4. The need to reset search. Lastly, a nuance of some of the above iteration types is when users want to reset a search. While in many cases users will wish to add or subtract a word (or words) in order to iterate, in other cases they merely want an easy way to “start over” — for instance, to remove filters or sorting that haven’t yielded expected results or to back out of error states.
Making it easy to resubmit an existing (persisted) search query once the filtering or sorting has been changed will expedite this process.
During testing, when search queries were persisted, users were able to make swift iterations by adding or removing a word or two from their original query, avoiding the “halt and retype” behavior that was necessary on sites that didn’t persist search queries.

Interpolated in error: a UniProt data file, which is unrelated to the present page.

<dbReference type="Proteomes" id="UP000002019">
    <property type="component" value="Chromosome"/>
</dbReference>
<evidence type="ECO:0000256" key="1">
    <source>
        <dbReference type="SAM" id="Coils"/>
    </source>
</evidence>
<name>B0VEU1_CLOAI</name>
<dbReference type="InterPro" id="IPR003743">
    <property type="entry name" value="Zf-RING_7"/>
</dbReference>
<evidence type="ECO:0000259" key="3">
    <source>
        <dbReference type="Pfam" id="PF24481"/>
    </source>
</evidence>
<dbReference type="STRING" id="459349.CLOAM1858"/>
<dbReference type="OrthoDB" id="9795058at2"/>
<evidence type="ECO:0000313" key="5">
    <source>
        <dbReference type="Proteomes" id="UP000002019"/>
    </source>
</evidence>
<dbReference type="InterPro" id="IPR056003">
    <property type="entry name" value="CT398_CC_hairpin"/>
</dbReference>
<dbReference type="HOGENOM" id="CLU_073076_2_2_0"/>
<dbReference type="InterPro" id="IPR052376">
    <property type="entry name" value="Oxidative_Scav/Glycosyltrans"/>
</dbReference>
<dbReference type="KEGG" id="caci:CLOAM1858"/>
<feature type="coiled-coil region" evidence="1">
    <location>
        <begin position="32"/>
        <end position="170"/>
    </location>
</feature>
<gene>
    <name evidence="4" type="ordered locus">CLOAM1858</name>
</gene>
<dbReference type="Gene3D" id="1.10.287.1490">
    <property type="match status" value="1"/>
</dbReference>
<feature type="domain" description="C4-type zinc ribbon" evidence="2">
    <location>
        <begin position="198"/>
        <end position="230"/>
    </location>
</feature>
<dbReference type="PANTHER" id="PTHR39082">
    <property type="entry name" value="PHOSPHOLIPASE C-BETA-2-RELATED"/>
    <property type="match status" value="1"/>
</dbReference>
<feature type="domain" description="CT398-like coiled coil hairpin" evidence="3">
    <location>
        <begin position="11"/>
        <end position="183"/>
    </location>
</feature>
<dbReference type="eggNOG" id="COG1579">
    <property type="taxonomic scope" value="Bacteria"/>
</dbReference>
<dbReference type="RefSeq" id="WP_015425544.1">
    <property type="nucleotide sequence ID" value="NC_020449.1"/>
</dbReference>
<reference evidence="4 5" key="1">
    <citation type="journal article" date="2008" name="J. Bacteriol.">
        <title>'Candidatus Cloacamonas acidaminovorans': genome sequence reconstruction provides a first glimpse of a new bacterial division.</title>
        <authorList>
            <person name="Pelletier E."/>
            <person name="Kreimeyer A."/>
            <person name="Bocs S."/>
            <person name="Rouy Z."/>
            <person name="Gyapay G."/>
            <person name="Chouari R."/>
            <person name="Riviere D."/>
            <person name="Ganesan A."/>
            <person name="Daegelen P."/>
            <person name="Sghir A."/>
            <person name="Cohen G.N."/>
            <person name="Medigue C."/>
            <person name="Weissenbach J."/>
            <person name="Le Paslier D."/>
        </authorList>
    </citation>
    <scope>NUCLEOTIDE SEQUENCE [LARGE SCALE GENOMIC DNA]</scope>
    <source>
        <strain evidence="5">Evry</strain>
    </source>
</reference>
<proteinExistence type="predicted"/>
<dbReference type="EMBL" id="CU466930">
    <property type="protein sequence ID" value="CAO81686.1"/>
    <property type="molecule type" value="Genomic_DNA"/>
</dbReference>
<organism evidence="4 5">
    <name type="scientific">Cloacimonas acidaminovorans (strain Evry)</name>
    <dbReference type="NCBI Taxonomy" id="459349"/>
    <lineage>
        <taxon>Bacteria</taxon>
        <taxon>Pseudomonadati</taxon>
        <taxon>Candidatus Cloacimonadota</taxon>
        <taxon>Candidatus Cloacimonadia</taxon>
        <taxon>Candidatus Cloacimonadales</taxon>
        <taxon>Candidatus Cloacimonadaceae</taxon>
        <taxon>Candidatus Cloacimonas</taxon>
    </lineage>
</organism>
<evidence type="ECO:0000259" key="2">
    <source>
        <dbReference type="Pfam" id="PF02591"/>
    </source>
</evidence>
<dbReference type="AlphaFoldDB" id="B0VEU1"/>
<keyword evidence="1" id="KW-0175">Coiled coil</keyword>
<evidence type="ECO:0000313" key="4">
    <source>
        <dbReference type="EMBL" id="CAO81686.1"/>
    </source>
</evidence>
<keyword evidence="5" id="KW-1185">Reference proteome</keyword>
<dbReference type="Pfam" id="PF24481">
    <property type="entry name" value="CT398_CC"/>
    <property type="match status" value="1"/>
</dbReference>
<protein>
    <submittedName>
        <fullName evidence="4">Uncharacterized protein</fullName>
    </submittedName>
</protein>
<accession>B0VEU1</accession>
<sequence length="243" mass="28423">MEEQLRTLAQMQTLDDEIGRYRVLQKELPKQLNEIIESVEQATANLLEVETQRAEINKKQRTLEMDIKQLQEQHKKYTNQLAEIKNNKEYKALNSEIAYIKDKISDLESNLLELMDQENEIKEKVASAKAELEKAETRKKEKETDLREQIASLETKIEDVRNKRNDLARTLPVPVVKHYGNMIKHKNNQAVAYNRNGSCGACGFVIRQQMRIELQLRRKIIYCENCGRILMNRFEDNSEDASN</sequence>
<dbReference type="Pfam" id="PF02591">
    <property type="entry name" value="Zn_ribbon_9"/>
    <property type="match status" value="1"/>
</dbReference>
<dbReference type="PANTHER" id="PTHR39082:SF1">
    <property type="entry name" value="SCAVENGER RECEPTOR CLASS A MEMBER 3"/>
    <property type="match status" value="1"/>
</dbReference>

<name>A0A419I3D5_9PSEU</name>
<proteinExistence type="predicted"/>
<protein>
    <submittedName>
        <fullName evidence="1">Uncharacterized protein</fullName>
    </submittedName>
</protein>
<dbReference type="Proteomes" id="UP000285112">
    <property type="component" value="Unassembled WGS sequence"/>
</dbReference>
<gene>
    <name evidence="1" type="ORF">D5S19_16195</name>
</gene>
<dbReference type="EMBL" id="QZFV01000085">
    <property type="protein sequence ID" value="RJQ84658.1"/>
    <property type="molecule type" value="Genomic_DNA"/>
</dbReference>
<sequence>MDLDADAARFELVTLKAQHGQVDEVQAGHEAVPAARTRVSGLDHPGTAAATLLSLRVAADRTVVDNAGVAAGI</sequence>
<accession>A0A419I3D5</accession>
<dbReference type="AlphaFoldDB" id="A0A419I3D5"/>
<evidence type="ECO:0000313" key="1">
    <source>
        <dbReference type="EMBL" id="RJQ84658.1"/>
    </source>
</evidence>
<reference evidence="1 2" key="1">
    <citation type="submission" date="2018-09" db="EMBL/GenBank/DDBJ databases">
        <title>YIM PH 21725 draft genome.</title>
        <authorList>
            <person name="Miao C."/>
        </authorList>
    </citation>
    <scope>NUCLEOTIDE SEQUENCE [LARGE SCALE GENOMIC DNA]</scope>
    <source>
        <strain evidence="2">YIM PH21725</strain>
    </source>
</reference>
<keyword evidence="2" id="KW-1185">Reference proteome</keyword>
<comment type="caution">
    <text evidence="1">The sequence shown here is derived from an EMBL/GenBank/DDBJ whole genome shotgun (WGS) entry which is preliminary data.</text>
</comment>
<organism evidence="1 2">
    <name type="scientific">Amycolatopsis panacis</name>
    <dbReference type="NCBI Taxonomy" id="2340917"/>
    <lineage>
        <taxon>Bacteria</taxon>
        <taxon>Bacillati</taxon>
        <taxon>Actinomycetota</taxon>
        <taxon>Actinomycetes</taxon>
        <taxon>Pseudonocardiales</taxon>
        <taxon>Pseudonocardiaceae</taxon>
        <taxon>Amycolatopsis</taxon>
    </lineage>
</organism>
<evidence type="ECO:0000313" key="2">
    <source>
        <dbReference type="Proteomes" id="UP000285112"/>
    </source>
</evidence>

Persisting the query may, in fact, be perceived by users as encouragement to “filter by search query iteration”, as the query is preserved in the search field — ready for any modifications, should they be needed.
During testing, “filtering by search query iteration” was observed to help users tremendously, as it often aided them in a situation where they were otherwise stuck due to a lack of certain filtering options.
On mobile devices, search query persistence is equally if not more critical in helping the search-iteration process flow smoothly.
Consider that users already must grapple with small tap target sizes and numerous taps to backspace-delete a word (or words) before typing any new characters — both of which are tricky interactions.
For users attempting to revise query text in the middle or beginning of search fields, the action of tapping into the precise position in the search field can make iterating a query even more tedious.